For those who do not know the meaning of the Copper Age, could you please explain?

The Copper Age (also called the Chalcolithic Age) is the period of human history that occurred after the Neolithic (Stone Age) when mankind had discovered how to make implements with copper. Interestingly, this discovery did not happen at the same time across the world. For this part of the world, it occurred between 9,000 to 7,000 years ago. Villages and communities nestled in the hills just south of the Black Sea (where Noah’s Wife is set) were very advanced in the technology, even ahead of Egypt. In fact, archeologists have traced the path of those peoples fleeing the Black Sea flood by the pottery they left behind, and believe the spreading of their culture stimulated the technical advancement of Europe as well as other areas, significantly affecting the entire world’s history.

Please tell me a little about the cultural experiences you had in Turkey.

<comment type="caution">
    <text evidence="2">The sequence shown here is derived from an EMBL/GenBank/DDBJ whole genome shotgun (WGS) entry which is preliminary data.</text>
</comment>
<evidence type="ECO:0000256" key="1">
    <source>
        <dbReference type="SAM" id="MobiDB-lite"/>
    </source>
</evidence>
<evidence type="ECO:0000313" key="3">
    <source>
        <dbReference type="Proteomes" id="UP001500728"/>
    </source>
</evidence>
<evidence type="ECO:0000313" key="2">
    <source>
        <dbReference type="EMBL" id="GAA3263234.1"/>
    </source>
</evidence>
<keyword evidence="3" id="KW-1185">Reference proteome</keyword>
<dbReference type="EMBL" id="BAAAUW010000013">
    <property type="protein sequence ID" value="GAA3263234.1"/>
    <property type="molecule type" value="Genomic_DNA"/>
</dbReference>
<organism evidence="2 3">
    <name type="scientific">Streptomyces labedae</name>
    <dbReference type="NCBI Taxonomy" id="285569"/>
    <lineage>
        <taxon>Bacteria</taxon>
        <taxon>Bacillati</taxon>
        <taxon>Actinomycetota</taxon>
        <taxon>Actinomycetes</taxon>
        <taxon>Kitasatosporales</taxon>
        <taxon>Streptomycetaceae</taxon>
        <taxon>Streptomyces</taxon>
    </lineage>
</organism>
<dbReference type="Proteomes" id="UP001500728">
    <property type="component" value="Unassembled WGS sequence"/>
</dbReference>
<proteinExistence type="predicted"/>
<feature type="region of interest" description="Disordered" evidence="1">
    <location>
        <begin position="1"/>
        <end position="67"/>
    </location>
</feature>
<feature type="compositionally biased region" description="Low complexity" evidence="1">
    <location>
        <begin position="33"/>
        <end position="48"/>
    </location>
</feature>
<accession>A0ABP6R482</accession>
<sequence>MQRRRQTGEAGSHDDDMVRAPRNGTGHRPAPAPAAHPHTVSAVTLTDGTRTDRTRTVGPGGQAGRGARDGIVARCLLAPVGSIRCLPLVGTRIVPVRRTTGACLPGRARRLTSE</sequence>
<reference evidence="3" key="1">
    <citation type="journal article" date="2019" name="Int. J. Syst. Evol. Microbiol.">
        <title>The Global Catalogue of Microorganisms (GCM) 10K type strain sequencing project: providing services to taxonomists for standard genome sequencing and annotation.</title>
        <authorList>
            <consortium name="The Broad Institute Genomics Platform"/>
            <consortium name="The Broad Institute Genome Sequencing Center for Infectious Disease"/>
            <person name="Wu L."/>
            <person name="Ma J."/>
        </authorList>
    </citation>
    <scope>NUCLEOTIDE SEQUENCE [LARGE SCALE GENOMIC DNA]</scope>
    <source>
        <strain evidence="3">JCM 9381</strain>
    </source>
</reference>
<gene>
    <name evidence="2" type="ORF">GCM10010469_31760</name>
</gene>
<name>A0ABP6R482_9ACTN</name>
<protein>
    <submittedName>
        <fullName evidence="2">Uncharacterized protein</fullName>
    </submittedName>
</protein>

Turkey is an amazing place. The city of Istanbul, which straddles two continents, is full of history, stunning architecture, and an eclectic mixture of old and new, but the majority of Turkey stretches out in a land mass to the east of the Mediterranean known as Anatolia. The word means “Land of the Mother.” In ancient times the mother goddess was worshiped there, and even though 98% of today’s population is Muslim, there are tribes who trace their roots back thousands of years for whom treating women with respect and giving them status is so important that they advise their girls not to marry outside the tribe, lest they be unhappy. All over Turkey, I was welcomed warmly. The people in the Anatolia countryside live

connected to the land and produce beautiful rugs, pottery and other crafts with family designs that go back many generations.

How did you come up with the title for your book?

I stole the idea from the international bestseller, Ahab’s Wife, by Sena Jeter Naslund, because I liked the simplicity of the title and the concept of taking one line from a famous book and building a totally new story around the old one. After it was published, I had the opportunity to meet Sena for tea while she was in residence in Fairhope, Alabama. She “blessed” my title, read the book and gave me a lovely review.